The Telegraph’s interpretation of its new YouGov poll is that support for the Tories is beginning to cool. Although the Tory lead is holding reasonably steady at 5% it believes that the lead should be greater. George Jones and Brendan Carlin write:
"Given the Government’s difficulties, with the cash-for-peerages row, the problems at the Home Office, John Prescott becoming a laughing stock and a series of policy U-turns, the Conservatives ought to be much further ahead of Labour. After Mr Cameron won the Tory leadership election in December, people seemed impressed by his performance. Six months ago, 46 per cent of YouGov’s respondents thought he was "proving a good leader of the Conservative Party". That figure has fallen to 35 per cent. The proportion who think he is not proving effective has nearly doubled from 19 to 33 per cent."
Professor Anthony King is equally downbeat:
"The Tories today are no better off than they were under William Hague, Iain Duncan Smith and Michael Howard. David Cameron’s election as Tory leader last December has so far made remarkably little difference. An initial tick upwards has been followed by several ticks downwards. Voters still seem not to know who the Tories are or what they stand for."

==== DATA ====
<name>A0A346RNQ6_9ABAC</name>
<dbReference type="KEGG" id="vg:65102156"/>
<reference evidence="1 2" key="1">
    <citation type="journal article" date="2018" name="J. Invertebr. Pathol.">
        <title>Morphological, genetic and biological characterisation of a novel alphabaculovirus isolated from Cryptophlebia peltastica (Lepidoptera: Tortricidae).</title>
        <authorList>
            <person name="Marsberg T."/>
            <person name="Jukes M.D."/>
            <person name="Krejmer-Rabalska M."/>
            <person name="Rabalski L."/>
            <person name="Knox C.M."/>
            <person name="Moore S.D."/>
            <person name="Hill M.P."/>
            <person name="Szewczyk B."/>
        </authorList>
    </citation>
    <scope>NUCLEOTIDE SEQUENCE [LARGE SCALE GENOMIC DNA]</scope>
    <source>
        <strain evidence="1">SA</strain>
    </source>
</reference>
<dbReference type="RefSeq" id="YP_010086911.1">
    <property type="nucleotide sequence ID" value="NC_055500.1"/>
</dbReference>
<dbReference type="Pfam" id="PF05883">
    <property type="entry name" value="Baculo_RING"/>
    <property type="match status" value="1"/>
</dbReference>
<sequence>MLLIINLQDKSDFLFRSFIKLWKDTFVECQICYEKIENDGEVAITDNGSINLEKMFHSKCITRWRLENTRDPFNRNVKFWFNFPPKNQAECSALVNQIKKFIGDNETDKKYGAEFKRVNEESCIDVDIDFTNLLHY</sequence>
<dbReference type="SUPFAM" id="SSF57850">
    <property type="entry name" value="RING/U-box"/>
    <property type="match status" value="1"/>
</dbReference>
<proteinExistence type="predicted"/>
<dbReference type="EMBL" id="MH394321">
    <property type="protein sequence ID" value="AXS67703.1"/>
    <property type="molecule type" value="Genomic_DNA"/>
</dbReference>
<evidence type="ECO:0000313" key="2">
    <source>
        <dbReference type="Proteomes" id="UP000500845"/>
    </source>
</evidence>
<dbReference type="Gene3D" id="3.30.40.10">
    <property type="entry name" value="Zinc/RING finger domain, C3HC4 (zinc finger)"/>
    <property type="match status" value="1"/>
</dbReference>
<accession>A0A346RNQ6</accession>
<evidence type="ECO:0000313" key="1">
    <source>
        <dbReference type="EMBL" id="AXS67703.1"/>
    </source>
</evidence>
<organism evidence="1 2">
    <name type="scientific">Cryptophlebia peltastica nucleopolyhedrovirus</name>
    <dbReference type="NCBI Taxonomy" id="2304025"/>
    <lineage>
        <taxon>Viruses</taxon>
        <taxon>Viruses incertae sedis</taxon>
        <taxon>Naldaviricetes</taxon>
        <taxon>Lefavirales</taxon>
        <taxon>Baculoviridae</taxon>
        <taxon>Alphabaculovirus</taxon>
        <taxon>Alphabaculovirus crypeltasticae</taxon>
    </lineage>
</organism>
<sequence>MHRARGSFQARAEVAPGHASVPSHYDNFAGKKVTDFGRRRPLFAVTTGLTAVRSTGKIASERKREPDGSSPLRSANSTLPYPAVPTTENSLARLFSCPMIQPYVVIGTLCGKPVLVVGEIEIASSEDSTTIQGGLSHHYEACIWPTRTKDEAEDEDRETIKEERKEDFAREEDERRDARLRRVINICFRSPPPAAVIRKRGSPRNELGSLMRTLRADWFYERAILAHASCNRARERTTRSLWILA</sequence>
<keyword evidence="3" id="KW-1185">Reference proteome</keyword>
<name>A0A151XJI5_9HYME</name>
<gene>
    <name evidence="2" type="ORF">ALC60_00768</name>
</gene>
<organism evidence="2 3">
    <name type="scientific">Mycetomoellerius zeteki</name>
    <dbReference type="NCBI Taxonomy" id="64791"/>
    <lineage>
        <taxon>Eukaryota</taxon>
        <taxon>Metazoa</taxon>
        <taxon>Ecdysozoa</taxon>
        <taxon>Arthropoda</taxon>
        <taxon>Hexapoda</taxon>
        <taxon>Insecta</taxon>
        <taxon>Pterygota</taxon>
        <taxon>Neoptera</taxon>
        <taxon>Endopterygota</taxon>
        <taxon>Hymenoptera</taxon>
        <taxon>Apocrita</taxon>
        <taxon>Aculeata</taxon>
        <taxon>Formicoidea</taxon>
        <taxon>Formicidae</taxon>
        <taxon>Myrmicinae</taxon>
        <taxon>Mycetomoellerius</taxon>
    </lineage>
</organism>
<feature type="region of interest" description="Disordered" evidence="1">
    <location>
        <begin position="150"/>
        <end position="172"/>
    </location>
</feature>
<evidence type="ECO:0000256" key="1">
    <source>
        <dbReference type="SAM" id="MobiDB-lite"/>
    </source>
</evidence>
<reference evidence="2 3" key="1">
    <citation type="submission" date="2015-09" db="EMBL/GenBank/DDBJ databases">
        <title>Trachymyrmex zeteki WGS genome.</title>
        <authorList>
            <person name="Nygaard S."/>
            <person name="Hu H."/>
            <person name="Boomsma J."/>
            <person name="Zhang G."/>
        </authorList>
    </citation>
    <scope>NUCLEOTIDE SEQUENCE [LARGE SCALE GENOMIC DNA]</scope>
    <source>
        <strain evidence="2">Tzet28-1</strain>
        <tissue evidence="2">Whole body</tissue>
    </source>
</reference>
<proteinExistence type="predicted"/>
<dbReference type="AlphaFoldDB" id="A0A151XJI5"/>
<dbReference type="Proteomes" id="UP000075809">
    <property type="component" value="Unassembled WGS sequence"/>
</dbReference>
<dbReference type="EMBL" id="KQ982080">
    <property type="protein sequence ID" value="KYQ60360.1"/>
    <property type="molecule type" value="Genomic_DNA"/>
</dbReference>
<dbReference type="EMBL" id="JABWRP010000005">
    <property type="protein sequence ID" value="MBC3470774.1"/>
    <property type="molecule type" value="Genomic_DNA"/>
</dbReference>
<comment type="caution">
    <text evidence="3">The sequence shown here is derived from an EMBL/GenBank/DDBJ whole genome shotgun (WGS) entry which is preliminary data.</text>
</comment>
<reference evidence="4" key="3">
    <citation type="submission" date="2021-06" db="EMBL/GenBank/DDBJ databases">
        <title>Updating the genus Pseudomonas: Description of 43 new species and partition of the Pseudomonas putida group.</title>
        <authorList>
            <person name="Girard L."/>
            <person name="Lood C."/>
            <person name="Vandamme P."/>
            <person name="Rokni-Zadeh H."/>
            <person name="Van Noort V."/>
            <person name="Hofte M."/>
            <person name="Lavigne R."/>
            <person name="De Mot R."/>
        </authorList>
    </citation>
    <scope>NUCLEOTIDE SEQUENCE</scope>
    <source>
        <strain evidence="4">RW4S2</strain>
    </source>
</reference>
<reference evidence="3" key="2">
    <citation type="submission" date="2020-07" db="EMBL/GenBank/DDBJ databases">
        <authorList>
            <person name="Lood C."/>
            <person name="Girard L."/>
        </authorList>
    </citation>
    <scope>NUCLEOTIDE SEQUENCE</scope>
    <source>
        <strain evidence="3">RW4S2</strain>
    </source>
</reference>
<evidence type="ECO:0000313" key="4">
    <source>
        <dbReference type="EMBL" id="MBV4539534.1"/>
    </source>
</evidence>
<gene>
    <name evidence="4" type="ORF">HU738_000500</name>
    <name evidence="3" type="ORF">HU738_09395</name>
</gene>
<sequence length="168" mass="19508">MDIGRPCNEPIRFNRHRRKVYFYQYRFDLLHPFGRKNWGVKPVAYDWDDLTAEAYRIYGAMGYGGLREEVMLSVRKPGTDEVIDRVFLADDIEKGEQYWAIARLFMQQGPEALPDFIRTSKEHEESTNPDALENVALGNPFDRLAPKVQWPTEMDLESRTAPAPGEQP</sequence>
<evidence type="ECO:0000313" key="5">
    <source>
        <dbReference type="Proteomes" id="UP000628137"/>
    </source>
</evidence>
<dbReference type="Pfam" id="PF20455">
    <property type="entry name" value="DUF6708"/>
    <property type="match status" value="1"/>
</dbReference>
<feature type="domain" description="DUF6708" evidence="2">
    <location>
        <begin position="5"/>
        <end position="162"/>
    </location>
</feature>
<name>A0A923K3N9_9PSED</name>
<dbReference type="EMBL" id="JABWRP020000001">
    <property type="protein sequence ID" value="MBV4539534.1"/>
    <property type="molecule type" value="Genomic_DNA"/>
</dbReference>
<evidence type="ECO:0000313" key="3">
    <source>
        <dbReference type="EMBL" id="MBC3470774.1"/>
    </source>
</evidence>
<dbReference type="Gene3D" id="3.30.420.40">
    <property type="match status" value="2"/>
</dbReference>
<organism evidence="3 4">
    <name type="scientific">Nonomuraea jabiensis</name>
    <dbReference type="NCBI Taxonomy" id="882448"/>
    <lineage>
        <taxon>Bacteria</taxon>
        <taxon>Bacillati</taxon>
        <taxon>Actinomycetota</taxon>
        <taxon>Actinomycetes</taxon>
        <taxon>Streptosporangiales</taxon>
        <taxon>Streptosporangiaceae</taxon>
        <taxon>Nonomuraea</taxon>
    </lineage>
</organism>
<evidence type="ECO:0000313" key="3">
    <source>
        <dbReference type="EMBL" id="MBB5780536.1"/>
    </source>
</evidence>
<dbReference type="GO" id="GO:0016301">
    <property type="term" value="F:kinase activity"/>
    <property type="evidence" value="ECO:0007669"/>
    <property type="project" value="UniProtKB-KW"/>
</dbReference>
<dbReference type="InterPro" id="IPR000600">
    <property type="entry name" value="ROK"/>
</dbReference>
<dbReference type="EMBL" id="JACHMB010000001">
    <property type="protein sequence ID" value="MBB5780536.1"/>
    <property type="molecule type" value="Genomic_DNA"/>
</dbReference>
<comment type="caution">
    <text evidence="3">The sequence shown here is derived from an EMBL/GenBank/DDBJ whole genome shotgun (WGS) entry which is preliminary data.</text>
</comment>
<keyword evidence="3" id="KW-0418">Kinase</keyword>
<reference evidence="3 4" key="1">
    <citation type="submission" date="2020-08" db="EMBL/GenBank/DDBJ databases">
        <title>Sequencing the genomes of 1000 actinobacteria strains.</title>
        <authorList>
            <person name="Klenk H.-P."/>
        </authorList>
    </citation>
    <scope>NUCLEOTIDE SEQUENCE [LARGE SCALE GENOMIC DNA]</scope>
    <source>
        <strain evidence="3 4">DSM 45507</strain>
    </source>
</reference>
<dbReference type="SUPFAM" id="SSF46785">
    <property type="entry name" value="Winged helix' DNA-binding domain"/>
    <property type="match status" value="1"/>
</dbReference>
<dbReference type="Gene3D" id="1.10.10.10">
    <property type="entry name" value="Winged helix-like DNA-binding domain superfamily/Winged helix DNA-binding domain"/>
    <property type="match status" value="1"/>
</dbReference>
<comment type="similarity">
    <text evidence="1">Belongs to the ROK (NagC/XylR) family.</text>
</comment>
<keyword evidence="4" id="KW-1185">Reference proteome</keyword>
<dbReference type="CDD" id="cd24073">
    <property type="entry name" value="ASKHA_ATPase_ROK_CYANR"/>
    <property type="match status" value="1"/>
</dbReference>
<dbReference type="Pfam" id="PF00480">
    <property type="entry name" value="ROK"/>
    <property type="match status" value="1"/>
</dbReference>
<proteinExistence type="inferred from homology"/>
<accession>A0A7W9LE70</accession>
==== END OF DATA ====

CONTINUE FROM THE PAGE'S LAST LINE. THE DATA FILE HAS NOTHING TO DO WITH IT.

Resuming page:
Professor King thinks that the economy is underpinning Labour:
"The Conservative Party’s principal asset – almost its only asset apart from its core of loyal supporters – is evidently the Blair Government…. Only 36 per cent of those who bothered to go to the polls at the 2005 election voted Labour. According to YouGov, 33 per cent say they would still vote Labour today. In other words, despite a chaotic reshuffle, evidence of gross mismanagement in government departments, "loans for peerages" and John Prescott’s 10-gallon hat, Labour support over the ensuing 15 months has dropped by only three points. The explanation must lie overwhelmingly in the Tory Party’s continued lack of popular appeal and in the fact that the economy, if not exactly buoyant, remains in most people’s eyes in reasonably good shape."